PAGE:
Business Acquisition: Advantages and Disadvantages

Subject: Strategic Management
Pages: 4
Words: 828
Reading time:
4 min
Study level: Master


The acquisition is defined as the process where the assets or stocks of a company are bought entirely or partially by another company. Companies adopting growth strategies opt using acquisitions rather than expanding the existing structures (Pahl & Richter, 2009). When a company is acquired, the acquiring company may pay the other company in cash or acquire the stock of the company, or the two options can be combined.

Companies may acquire other companies in a hostile or friendly manner. A friendly acquisition occurs when there is an agreement from the two companies. Hostile acquisitions happen when a company is forced to accept selling its assets or stocks to another company (Reed, Lajoux & Nesvold, 2007). In this discussion, I will define and explain business acquisition and provide the advantages and disadvantages of acquisitions in the modern business environment. Acquisitions are of great benefit to a company, and managers should consider taking this as a growth strategy.

Advantages of Acquisition

The acquiring company can penetrate a specific market niche that could not have been penetrated due to many barriers. Companies with the competitive advantage of operating in particular market segments obtain extra benefits for specializing in these segments. Acquiring such companies provides strength in that a company can enter into other markets that could not have been penetrated before (Jarrod Coulhard & Lange, 2005).

The market share of the company increases because the customers of the company are also acquired. The new company expands its product range and can attract more customers. A wide variety of commodities are produced by the company, which provides the company with the ability to expand its operations (Jarrod Coulhard & Lange, 2005).

The cost of operation and production is reduced because economies of scale are achieved. As the company continues to expand its operations through acquisitions, more units are produced, reducing the unit costs associated with the company’s production and operation. New technologies are adopted from the acquired company, which improves the efficiency of production and process in the company (Berry, 2010).

The company’s financial leverage expands because the stocks and assets of the acquired company add to the company’s financial portfolio. Financial leverage is the power gained by a company when more financial assets are acquired. It is notable that when an acquisition happens, the capital base of the company increases. Investment in capital-intensive projects becomes more manageable because there are enough finances to cater for such activities (Berry, 2010).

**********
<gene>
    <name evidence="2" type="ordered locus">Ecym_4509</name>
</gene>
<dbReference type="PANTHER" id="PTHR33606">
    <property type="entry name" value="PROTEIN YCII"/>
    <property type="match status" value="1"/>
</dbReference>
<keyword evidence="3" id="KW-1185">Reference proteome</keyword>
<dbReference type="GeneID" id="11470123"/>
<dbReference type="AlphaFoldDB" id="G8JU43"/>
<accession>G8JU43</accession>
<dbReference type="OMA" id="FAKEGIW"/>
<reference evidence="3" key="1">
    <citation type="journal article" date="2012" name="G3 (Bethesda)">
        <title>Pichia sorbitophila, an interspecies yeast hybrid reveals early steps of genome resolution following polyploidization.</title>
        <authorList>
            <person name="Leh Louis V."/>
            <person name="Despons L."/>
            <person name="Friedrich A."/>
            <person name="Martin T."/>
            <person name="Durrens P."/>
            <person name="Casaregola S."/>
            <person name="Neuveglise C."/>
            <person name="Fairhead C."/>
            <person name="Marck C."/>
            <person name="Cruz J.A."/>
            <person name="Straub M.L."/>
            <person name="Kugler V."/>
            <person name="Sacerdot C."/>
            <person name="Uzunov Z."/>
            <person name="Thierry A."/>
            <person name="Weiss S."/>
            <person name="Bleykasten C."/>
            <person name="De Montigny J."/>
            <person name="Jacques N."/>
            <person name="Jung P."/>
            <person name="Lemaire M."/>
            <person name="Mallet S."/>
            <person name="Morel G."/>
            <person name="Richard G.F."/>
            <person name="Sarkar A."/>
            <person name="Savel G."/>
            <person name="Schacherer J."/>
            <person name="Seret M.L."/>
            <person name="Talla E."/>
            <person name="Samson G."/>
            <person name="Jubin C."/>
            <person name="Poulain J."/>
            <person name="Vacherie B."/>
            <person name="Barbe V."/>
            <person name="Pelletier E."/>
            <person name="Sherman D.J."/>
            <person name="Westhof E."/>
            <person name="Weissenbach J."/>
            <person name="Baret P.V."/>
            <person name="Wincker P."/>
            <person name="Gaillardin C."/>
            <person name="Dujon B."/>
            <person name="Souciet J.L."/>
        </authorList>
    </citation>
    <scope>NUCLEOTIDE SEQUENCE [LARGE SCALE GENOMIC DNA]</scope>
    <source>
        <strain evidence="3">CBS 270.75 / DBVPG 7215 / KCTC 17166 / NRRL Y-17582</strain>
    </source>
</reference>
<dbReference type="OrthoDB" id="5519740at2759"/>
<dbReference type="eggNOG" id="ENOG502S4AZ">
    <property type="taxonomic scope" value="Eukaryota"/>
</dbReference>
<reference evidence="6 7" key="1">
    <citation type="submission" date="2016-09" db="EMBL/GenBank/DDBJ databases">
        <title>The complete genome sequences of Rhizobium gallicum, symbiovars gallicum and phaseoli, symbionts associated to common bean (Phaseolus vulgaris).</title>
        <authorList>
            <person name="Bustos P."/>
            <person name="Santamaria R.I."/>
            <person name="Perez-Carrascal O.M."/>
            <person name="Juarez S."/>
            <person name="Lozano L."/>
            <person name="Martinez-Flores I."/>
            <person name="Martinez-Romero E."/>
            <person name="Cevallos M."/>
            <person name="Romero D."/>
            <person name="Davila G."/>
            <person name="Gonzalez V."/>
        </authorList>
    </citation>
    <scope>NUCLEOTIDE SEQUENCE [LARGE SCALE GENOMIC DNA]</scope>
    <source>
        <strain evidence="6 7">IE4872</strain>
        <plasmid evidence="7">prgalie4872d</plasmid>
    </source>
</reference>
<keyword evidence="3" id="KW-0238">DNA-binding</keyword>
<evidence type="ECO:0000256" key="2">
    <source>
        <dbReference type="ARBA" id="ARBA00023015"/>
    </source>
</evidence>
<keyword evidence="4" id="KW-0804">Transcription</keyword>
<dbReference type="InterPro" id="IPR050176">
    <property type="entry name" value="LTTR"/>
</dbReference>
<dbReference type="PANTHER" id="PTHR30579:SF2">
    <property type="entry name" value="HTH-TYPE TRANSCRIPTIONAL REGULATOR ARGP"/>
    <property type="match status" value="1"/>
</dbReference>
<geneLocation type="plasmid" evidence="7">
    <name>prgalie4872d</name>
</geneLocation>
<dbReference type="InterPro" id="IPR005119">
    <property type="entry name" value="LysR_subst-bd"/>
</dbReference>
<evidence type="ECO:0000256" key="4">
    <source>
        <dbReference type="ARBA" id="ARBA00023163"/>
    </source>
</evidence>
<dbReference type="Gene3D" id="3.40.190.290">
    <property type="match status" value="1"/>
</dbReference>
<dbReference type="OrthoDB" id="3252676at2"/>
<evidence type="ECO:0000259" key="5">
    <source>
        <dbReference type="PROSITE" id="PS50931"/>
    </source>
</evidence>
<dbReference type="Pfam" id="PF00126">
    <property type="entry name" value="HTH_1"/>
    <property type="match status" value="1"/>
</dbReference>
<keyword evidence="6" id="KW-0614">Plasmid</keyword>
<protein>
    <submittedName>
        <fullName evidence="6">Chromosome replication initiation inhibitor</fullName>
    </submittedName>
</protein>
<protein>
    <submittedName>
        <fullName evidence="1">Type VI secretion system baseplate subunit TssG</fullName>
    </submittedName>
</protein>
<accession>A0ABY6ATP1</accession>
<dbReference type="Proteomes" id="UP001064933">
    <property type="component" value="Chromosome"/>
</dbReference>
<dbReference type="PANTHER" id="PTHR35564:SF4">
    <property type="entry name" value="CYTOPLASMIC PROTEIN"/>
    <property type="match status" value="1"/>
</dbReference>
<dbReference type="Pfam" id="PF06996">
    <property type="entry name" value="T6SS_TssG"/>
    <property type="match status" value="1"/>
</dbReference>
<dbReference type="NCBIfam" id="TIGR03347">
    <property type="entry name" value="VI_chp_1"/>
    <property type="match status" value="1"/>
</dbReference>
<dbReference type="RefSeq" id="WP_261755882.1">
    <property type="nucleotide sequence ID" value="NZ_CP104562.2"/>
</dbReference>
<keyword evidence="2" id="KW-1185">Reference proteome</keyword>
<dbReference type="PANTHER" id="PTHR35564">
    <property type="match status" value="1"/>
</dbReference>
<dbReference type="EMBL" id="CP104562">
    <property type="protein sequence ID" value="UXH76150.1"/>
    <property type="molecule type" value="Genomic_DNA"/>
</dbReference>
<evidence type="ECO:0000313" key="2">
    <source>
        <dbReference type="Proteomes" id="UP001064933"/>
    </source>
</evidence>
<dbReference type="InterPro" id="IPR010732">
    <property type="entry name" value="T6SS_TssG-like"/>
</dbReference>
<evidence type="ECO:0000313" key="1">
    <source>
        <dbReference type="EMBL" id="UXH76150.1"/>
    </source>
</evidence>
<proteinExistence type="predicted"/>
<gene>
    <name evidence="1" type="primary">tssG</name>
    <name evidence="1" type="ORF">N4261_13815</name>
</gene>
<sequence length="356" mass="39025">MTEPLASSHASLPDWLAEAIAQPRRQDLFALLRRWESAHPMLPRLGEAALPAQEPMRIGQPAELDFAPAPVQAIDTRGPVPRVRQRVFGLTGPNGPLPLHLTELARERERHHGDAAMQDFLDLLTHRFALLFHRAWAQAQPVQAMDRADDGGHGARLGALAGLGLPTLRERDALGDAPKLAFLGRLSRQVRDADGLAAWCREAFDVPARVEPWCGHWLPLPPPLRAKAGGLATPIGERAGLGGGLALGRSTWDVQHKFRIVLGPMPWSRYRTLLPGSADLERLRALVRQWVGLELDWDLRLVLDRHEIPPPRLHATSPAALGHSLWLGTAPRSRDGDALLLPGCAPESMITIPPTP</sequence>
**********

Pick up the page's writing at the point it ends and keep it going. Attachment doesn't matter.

The company’s overall profitability is improved, and the Earning Per Share (EPS) increases. Due to improvement in productivity as well as increased stock, the company generates more incomes. Shareholders earn more from the company’s expansion, which attracts more investors to buy the shares of the company. Profits are also generated from the company’s diversity of products (Jarrod, Coulhard & Lange, 2005).

Disadvantages of Acquisitions

The cost of acquiring another company can be very high due to the legal expenses and charges of buying the assets of the other company, among additional associated costs. The company must have adequate funds to carry out the acquisition process. In some cases, a company borrows funds to acquire other companies. It may take longer for the company to repay the debts because costs are associated with the debts (Jarrod, Coulhard & Lange, 2005).

The expected profits may not be achieved in the short run because the company has not yet penetrated the new market. There are short term barriers which may hinder the profitability of the company. If the company cannot overcome these barriers, it may be impossible to progress on with normal operations (Jarrod, Coulhard & Lange, 2005).

The opportunity cost of operating acquisition is high in the short run. Opportunity cost refers to the forgone benefits if the company could invest the same funds in another project with higher financial returns. The decision to acquire another company must consider the foregone benefits in the run because if the acquisition does not overcome this cost, it may end up collapsing (Jarrod, Coulhard & Lange, 2005).

The customers and shareholders are affected by the acquisition. When a company is acquired, the management of the entire company is done by other people. The new employees may not know the specific needs of the customers of the company. On the other hand, the shareholders may not be satisfied by the new management, and this may be a threat such that they can opt to sell their shares (Berry, 2010).


Even though acquisitions are advantageous to a company, there are several bottlenecks associated with the strategy. Acquisitions bring benefits to all company stakeholders by generating more profits, expanding the market share, and other benefits. On the other hand, the acquisition is costly to operate; there are high opportunity costs involved in the short run and other drawbacks, which may hinder a company from adopting an acquisition strategy. Generally, acquisitions are of great benefit to a company, and managers should consider taking this as a growth strategy.


Berry, A. W. (2010). Advantages and disadvantages of acquisitions and mergers. Web.

Jarrod M., Coulhard, M., and Lange, P. (2005). Planning for a successful merger: A lesson form an Australian case study.’ Journal of Global Business and Technology, 1(2).

Pahl, N. and Richter, A. (2009). International strategic alliances and cross-border mergers & acquisitions. GRIN Verlag. ISBN 3640303296, 9783640303298.

Reed, S. F., Lajoux, A. R. and Nesvold, H. P. (2007). The art of M & A: a merger, acquisition, buyout guide. McGraw-Hill Professional. ISBN 0071403027, 9780071403023.